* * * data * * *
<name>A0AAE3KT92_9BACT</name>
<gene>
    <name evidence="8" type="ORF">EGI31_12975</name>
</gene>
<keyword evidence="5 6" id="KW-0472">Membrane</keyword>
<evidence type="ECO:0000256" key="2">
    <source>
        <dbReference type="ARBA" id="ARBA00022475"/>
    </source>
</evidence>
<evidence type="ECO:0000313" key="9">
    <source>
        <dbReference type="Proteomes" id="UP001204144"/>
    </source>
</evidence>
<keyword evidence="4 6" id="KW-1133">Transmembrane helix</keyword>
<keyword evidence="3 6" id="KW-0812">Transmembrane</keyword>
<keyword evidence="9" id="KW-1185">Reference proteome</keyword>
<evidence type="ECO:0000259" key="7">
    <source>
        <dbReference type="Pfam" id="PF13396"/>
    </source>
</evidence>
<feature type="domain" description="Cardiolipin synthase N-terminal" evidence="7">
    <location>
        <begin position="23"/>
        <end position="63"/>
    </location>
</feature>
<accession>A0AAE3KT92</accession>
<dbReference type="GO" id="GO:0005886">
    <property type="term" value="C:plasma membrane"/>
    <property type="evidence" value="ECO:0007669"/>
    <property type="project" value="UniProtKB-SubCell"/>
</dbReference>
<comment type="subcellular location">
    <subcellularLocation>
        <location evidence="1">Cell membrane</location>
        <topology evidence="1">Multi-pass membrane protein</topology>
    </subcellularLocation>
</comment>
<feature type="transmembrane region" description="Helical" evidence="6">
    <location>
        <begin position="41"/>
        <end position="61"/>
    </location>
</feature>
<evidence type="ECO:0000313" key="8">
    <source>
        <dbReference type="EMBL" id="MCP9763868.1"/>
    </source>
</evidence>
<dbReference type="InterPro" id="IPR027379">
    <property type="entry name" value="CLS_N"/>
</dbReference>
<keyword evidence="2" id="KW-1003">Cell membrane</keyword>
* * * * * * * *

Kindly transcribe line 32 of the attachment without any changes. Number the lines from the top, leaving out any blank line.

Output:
    <property type="term" value="C:plasma membrane"/>